Antarctic Climate Emergency
An Imminent Peril to Coastal Cities & People Everywhere
Concerns about the climate crisis mostly focused on the Arctic, bleaching coral reefs around the globe, fires in the Amazon, Australia, and California. Mostly neglected are changes in the Antarctic that pose a looming threat to 40% of the global population with consequences to people everywhere. In this time of climate crisis, Antarctica is the big icy elephant in the room: often overlooked, but far too large to ignore. Scientists have long known that the Antarctic ice sheet has physical tipping points, beyond which ice loss can accelerate out of control. This southern continent holds enough land ice to raise global sea levels by more than 60 metres if melted– imagine a submerged New York City, San Francisco, Tokyo, Shanghai, Singapore, Maldives. We are already seeing signs of trouble.
According to a new study published in the journal, Nature, Antarctica is on track for a climate tipping point by 2060 (around the time today’s primary school children will be raising their families), with catastrophic melting if current carbon emissions are not reduced swiftly, coupled with vital actions to restore and protect vital natural carbon-capturing systems. The research shows Antarctica may force a reckoning between the choices of countries to make today about greenhouse gas emissions and the future survival of their coastlines and coastal cities, from New York to Shanghai. This estimate is coming much sooner than everyone realizes.
The Arctic is losing ice as global temperatures rise, and that is directly affecting lives and triggering feedback loops that fuel more warming. But the big wild card for sea-level rise is Antarctica. The new study also revealed if emissions continue at their current pace, by about 2060, the Antarctic ice sheet will have crossed a critical threshold and committed the world to sea level rise that is no longer reversible on human timescales. By then, it will be far too late to reduce carbon dioxide emission, as at that point, any action won’t stop the ice loss, and by 2100, the sea level could be rising more than 10 times faster than today.
Antarctica has several protective ice shelves that fan out into the ocean ahead of the continent’s constantly flowing glaciers, slowing the land-based glaciers’ flow towards the sea. But those protective shelves are thinning, and many have broken off as warmer water moves in from beneath. As these enormous ice shelves break up, they expose towering ice cliffs that may not be able to stand on their own. There are two potential instabilities at this point. Parts of the Antarctic ice sheet are grounded below sea level on bedrock that slopes inward toward the centre of the continent. Warming ocean water can eat around their lower edges, destabilizing them and causing them to retreat downslope rapidly. Above the water, surface melt and rain can open fractures in the ice. When the ice cliffs get too tall to support themselves, they can collapse calamitously, accelerating the rate of ice flow to the ocean.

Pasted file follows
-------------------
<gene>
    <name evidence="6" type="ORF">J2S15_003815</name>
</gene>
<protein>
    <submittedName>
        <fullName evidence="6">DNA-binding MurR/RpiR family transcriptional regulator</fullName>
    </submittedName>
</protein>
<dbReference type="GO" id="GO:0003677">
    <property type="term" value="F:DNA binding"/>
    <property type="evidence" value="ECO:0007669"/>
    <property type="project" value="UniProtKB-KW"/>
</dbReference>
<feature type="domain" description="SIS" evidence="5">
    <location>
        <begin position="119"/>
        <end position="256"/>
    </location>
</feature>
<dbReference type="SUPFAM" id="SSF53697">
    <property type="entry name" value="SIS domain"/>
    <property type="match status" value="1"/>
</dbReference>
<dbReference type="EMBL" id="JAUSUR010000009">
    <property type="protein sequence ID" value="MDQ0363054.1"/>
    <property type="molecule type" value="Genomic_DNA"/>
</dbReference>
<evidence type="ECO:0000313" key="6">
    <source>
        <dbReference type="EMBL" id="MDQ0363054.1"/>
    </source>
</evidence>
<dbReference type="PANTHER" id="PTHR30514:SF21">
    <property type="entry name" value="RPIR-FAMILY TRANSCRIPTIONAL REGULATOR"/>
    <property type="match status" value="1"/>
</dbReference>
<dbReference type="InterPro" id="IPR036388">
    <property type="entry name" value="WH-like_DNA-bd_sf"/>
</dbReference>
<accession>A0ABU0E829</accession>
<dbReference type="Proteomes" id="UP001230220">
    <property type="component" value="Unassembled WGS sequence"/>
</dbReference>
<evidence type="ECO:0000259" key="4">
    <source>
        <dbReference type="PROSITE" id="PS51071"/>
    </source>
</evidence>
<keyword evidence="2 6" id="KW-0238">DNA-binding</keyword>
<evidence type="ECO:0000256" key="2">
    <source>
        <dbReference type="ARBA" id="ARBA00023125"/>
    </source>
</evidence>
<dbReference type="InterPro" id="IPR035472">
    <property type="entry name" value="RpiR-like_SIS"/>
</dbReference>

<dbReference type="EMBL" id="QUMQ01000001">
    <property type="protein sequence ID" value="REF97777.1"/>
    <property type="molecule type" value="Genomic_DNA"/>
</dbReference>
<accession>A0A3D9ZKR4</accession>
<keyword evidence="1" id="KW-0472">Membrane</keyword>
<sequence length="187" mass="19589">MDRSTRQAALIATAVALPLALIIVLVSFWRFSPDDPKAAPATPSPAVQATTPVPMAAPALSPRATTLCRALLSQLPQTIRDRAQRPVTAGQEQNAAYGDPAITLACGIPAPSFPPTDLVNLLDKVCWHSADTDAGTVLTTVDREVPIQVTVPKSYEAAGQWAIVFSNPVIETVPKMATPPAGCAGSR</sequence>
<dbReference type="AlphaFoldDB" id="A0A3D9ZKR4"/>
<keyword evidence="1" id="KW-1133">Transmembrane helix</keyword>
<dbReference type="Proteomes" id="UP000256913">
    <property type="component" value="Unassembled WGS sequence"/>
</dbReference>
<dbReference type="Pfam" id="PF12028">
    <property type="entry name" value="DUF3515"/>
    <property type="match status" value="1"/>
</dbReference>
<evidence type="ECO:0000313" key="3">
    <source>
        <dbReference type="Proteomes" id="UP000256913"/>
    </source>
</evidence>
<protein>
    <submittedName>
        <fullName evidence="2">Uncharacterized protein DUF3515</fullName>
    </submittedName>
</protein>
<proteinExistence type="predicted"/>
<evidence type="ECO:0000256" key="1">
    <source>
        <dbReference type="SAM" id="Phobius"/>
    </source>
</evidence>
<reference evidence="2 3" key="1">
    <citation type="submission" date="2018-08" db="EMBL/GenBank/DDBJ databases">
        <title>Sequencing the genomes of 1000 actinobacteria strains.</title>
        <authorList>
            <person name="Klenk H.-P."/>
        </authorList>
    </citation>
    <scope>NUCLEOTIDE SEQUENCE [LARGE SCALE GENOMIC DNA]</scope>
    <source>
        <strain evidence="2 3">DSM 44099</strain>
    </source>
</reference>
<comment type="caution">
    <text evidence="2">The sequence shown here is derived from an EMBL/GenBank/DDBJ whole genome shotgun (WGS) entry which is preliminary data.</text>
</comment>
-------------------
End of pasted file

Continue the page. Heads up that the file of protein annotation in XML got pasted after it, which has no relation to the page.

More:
The study used computer modelling based on the physics of ice sheets and found that above 2o C of warming, Antarctica will see a sharp jump in ice loss, triggered by the rapid loss of ice through the massive Thwaites Glacier. This glacier drains an area the size of Florida or Britain and is the focus of intense study by U.S. and U.K. scientists¹. To put it into context, the planet is on track to exceed 2oC warming under countries’ current policies ². (Fig 1)
Ocean and polar scientists have three important messages to highlight about Antarctica. First, every fraction of a degree matters. Second, allowing global warming to overshoot 2oC is not an option for coastal communities or the global economy. The comforting prospect of technological fixes allowing a later return to normal is an illusion that will leave coastline metres underwater with devastating economic impacts. Thirdly, policies today must take the long view because they can have irreversible impacts on Antarctica’s ice and the world.
A fourth message is coming into sharp focus. The nature of Earth is governed by its unique fabric of life. It has taken four and a half billion years to shape barren rocks and water into the vibrant planet suitable for life as we know it and about four and a half decades to destroy the very systems that make our existence possible.
The living ocean drives climate and weather, shapes planetary temperature, governs Earth’s chemistry and provides home for the greatest abundance and diversity of life. Like trees and other vegetation, phytoplankton in the waters surrounding Antarctica are critically important to capturing carbon from the atmosphere, conveying carbon and nutrients to animals that in turn form the basis of vital food webs – and carbon sequestration.
The breaking up of an ice sheet in the Weddell Sea, Antarctica.
Photo by Michael AW.